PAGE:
Game of Tropes: the Orientalist tradition in the Works of G.R.R. Martin

Hardy,M 2015, Game of Tropes: the Orientalist tradition in the Works of G.R.R. Martin, International journal of arts & sciences, vol. 08, no. 01, pp. 409-420.

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Title Game of Tropes: the Orientalist tradition in the Works of G.R.R. Martin
Author(s) Hardy,MORCID iD for Hardy,M orcid.org/0000-0002-3010-5386
Journal name International journal of arts & sciences
Volume number 08
Issue number 01
Start page 409
End page 420
Total pages 11
Publisher University Publications
Place of publication Cumberland, RI.
Publication date 2015-04-24
ISSN 1944-6934
Keyword(s) Orientalism
Orientalism, Middle East
Fantasy
Game of Thrones
A Song of Ice and Fire
GRR Martin
Summary George R.R. Martin's A Song of Ice and Fire novels (and their television adaption, Game of Thrones) have become arguably the most well known fantasy epic of the last decade. However, the world of A Song of Ice and Fire conforms to many of the same Orientalist tropes that have dominated Western literature since the popularisation of the 'Arabian fantasy' in the 18th and 19th centuries and its subsequent perpetuation in film and television. Derivative imaginings of the real world Middle East are commonly reflected in non-Earthly fantasy worlds and Martin's work incorporates this standard vision of the Eastern Other. Owing to its popularity, the A Song of Ice and Fire series represents a significant reinforcement of Orientalist stereotypes and proves that fantasy locations have significant power to cement these ideas in the popular imagination. Moreover, the negative portyal of the East in these works supports Said's argument that the Orient is an invention of the West, and that our depiction of the Other is a means of framing our own cultural superiority.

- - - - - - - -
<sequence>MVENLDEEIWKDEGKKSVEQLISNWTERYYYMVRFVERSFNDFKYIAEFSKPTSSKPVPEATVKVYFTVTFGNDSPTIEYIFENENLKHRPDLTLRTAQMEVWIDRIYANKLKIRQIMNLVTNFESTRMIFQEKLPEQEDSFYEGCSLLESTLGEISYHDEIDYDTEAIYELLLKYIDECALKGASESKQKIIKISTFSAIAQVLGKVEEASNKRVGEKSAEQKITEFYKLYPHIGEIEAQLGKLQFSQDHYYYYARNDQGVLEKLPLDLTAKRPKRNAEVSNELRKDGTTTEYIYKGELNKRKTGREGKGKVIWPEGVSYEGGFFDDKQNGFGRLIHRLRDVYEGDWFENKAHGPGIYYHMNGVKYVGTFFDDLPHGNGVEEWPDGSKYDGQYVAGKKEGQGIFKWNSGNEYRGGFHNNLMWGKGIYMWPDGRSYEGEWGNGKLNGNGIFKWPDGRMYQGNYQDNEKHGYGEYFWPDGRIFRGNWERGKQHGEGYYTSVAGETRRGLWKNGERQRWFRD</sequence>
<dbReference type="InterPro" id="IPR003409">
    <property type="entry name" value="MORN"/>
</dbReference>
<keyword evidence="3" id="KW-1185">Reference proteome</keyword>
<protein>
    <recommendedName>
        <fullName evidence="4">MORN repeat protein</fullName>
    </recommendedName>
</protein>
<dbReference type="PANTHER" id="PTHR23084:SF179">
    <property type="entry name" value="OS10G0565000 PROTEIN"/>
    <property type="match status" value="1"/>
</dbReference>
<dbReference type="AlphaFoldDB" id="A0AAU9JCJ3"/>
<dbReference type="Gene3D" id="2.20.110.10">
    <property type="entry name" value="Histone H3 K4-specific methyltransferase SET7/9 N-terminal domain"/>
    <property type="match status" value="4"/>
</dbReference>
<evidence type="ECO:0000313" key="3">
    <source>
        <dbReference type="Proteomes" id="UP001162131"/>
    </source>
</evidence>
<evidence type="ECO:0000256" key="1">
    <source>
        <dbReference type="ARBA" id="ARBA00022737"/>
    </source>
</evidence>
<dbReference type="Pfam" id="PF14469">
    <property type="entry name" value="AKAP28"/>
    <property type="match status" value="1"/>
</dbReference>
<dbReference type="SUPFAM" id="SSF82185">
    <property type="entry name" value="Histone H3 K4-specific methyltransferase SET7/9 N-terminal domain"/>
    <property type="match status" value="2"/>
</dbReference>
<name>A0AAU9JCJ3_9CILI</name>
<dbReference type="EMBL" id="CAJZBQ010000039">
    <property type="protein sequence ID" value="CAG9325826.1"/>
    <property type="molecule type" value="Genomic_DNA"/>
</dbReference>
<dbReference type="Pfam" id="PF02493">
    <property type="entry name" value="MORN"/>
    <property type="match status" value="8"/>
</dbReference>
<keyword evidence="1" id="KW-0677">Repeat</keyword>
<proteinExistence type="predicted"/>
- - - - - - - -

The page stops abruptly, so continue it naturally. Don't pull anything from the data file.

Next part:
Language eng
Field of Research 190204 Film and Television
200506 North American Literature
Socio Economic Objective 950104 The Creative Arts (incl. Graphics and Craft)
HERDC Research category C1 Refereed article in a scholarly journal
Persistent URL http://hdl.handle.net/10536/DRO/DU:30072711

Document type: Journal Article
Collections: Faculty of Arts and Education
School of Humanities and Social Sciences
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